Starting intravenous lines is second nature to most nurses, but problems can still occur when performing even this most basic of tasks. A patient who's repeatedly poked, pricked and stuck during misplaced attempts will remember that unpleasant experience far longer than the smiling receptionist or great surgical outcome. So with the safety and comfort of your patients in mind, here's a refresher on starting safe, painless and efficient IVs. After you're through reading, pass this article along to all of your staff who start IVs.
Proper planning prevents poor performance
v Starting efficient IVs begins with proper preparation. Have all supplies readied before contacting the patient. Having the required supplies opened and within arm's reach puts the nurse at ease and relaxes the patient, who takes comfort in knowing the IV is being administered by a trained and prepared clinician. You can either buy basic supplies in commercially produced IV starter kits or organize them with individually packaged items. Here's what's required: gloves, angio or butterfly catheter, alcohol swab, tape, gauze (4x4 or 2x2), tourniquet, patient label and IV tubing.
Following patient safety guidelines isn't reserved for the OR; once you've washed your hands and opened and organized the supplies, properly identify the patient. Introduce yourself, understanding that patients are often fearful of needles and the IV start, perhaps even more than of the surgery itself. Be sure to explain the IV-start process to patients and ask about their history of IVs. Multiple IV starts, whether because of past surgeries or intravenous therapy, can scar veins and make starts difficult in typical target areas.
Finding the vein
Here are tips to help bring a suitable vein to the skin's surface:
- Apply a tourniquet to the patient's upper arm and palpate the arm to help identify the target vein.
- Have patients pump their fist or drop the arm to their side, below heart level.
- Tapping on the vein itself can also make it more visible and suitable for an IV start.
Challenges in locating a suitable vein can occur in geriatric patients, who often have small and rolling veins. The thickness of obese patients' arms can also cause difficulty in locating suitable veins.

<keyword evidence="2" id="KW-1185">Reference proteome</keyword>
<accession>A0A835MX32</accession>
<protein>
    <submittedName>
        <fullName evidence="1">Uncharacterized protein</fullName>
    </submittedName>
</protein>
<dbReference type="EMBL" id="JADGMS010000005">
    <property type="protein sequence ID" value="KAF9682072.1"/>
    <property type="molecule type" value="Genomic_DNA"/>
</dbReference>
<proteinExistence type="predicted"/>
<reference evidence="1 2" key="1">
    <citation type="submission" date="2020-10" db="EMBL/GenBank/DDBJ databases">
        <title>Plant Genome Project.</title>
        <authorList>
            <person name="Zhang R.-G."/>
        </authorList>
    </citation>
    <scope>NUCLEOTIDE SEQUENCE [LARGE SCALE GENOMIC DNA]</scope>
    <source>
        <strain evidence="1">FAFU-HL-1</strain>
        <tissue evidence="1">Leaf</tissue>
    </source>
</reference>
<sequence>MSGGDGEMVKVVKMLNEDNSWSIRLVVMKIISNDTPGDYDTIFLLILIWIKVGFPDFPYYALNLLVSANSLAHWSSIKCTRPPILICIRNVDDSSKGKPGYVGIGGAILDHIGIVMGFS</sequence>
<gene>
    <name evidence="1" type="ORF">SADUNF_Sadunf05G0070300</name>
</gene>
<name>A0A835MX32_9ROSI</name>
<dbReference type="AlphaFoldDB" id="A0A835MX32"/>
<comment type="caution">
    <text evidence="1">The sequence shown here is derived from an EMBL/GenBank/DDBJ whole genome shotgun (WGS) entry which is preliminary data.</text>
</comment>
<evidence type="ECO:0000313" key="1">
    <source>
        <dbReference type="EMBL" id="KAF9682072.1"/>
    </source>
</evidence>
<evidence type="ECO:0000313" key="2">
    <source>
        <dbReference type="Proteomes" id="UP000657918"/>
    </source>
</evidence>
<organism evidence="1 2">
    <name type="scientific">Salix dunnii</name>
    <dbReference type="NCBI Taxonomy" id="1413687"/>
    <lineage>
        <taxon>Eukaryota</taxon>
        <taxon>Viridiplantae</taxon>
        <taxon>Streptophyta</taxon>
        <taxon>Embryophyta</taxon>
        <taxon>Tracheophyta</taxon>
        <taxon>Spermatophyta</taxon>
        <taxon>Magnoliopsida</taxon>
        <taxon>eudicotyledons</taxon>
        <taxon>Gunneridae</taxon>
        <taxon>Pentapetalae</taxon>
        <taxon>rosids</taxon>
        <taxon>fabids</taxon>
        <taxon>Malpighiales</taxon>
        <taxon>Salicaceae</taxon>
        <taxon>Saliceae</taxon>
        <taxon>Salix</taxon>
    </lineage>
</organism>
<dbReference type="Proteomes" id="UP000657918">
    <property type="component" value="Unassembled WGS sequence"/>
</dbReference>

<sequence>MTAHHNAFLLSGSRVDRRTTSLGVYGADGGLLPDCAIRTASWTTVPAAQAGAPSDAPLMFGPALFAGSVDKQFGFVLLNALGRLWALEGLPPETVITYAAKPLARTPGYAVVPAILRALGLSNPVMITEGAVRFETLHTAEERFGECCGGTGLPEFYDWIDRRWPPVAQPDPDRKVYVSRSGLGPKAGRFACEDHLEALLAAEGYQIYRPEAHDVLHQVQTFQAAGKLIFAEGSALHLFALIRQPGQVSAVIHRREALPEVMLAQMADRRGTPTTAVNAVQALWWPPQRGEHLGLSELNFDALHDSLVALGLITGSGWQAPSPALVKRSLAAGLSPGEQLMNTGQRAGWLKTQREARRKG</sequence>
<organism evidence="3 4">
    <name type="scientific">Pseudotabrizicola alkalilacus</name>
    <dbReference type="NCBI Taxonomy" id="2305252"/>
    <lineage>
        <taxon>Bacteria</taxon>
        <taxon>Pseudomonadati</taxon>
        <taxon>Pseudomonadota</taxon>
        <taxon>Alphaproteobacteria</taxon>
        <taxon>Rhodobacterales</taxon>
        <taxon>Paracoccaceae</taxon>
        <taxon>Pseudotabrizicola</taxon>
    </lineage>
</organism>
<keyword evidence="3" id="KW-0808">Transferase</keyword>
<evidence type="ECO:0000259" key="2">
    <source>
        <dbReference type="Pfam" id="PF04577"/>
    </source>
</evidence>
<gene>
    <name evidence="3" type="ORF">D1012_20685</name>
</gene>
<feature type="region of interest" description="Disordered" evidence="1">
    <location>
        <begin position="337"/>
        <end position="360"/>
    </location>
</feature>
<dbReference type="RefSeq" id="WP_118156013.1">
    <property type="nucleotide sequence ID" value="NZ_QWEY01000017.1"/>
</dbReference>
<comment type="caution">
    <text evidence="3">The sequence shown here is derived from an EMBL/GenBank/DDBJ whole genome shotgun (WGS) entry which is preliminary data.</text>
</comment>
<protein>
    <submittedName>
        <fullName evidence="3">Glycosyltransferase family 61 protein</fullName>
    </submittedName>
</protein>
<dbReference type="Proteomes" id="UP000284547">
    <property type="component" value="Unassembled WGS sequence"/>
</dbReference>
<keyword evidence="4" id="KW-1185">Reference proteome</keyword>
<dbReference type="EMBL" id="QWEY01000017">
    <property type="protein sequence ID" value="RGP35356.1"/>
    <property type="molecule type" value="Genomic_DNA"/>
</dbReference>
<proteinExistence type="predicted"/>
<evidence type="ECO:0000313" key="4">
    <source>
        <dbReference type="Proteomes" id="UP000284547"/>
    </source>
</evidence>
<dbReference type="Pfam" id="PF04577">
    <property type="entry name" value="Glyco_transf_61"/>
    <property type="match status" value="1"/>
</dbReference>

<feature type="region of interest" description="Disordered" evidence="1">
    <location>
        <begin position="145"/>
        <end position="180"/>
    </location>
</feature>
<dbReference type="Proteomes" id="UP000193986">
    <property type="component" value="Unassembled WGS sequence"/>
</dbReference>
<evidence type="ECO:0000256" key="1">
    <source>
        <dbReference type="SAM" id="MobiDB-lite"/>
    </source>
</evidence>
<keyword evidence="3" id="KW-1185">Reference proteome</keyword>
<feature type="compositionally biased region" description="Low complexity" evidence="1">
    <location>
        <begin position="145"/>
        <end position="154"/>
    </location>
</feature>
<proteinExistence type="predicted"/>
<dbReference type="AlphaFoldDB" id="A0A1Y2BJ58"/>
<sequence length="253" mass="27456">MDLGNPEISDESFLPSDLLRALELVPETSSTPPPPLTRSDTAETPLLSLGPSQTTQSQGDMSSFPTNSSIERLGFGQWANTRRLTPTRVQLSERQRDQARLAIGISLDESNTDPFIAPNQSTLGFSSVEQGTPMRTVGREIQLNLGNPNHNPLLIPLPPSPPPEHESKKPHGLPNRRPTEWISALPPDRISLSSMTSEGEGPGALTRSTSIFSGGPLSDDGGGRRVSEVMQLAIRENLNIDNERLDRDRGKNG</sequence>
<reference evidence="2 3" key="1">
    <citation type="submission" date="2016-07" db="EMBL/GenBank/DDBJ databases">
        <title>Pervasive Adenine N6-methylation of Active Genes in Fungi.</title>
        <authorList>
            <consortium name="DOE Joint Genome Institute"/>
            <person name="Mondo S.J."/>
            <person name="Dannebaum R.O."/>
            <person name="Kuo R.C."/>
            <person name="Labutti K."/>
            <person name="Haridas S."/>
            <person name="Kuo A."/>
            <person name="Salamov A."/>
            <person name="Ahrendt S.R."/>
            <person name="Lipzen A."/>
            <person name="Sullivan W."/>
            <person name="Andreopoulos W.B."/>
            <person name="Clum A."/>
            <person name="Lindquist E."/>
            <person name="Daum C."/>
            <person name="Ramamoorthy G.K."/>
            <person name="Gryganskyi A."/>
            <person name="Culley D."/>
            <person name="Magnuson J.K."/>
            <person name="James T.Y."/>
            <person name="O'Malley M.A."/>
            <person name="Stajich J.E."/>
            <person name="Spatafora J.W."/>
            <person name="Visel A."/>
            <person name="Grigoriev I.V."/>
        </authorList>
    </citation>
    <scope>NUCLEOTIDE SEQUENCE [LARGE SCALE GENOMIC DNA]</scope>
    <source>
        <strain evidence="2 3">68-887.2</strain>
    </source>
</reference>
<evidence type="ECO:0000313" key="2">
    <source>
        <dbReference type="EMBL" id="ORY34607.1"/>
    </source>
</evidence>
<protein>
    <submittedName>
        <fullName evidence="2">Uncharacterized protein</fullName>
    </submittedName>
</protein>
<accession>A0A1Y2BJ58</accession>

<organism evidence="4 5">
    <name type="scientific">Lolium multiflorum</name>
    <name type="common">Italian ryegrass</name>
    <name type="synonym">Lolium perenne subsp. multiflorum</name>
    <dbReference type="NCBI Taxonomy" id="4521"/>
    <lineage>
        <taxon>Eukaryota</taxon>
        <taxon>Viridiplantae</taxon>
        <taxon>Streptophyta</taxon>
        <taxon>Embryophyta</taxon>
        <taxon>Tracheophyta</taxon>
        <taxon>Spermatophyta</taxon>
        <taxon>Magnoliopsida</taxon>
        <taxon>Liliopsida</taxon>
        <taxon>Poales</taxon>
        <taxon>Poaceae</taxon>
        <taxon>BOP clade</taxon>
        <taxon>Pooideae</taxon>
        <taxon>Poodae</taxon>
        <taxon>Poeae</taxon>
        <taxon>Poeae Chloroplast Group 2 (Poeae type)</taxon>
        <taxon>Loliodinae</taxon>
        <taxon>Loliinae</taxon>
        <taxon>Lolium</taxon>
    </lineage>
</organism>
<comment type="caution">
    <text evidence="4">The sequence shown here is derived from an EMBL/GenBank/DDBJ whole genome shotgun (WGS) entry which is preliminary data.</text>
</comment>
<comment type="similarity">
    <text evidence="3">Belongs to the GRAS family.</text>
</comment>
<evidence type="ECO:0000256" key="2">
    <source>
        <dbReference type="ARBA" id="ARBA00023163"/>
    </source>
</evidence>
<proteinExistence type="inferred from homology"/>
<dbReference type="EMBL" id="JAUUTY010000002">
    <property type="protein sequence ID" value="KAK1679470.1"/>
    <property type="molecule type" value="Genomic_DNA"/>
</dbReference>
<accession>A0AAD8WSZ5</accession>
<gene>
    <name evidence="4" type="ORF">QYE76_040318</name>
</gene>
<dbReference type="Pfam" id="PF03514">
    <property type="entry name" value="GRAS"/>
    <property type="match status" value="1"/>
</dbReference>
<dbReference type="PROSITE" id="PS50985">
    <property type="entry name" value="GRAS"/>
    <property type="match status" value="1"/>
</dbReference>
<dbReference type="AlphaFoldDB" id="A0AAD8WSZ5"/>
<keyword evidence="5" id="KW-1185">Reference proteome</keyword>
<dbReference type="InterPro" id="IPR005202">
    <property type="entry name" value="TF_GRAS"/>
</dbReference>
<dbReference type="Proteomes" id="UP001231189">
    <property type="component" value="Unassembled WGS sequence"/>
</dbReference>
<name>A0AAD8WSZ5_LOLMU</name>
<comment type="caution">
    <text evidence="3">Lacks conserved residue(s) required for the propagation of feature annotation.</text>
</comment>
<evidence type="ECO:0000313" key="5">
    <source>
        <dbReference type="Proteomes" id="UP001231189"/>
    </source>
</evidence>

Once you've identified a vein, swab the target area with alcohol, working in concentric circles and from the inside out. Some facilities also require application of betadine as an extra cleaning protocol. Next, choose the catheter size. Larger gauges, between 14 gauge and 16 gauge, allow for rapid transfusion in trauma situations. Suitable adult catheter sizes in non-emergency surgical cases range from 18 gauge to 21 gauge. Pediatric and geriatric patients have smaller veins, and therefore require a smaller catheter, typically a to 24 gauge.
The fewer attempts needed to start an IV, the better. Using your thumb, hold traction on the target vein below the insertion site to keep the vein from rolling. Then enter the skin with the needle and angio catheter at a 30-degree to 40-degree angle with the bevel of the needle up. A quick, focused push is more effective in reducing the patient's pain than slow, searching insertions. After the skin has been punctured, a slight amount of blood appearing in the clear chamber of the catheter signifies that the catheter has entered a vein. A further push into the skin is required at this point, followed by a leveling of the catheter and a lowering of the insertion angle.
With the catheter flush to the skin, hold the needle steady as the catheter slides off the needle and into the vein. Release traction on the arm, remove the tourniquet and apply pressure above the insertion site as you pull the needle from the catheter. Once you've removed the needle, connect the catheter to an IV adapter or IV tubing. Flush the line to ensure it's functioning properly.
After successfully starting an IV, record the time, the date and sign your name to the label that was included in the pre-IV supplies. You can either affix the label over the insertion site or fold it around the IV tubing.
Keeping infection control in mind
From an infection control standpoint, it's important that you don't deviate from the proper insertion technique. For instance, the angio catheter becomes contaminated if it slides across the glove during insertion. Also, never recannulate the needle, as it could shred the catheter on the first pass, resulting in the potential for pieces of plastic to enter the vein.
Protect yourself from blood-borne pathogens by wearing barrier protection and following proper insertion techniques. Another safety factor is measured more indirectly. The fewer times you handle sharps, the fewer opportunities exist for a sharps-related incident. In addition to ensuring that you review and understand proper IV starting technique, consider the use of safety IV catheters that limit exposure to sharps and therefore offer you and your staff further protection.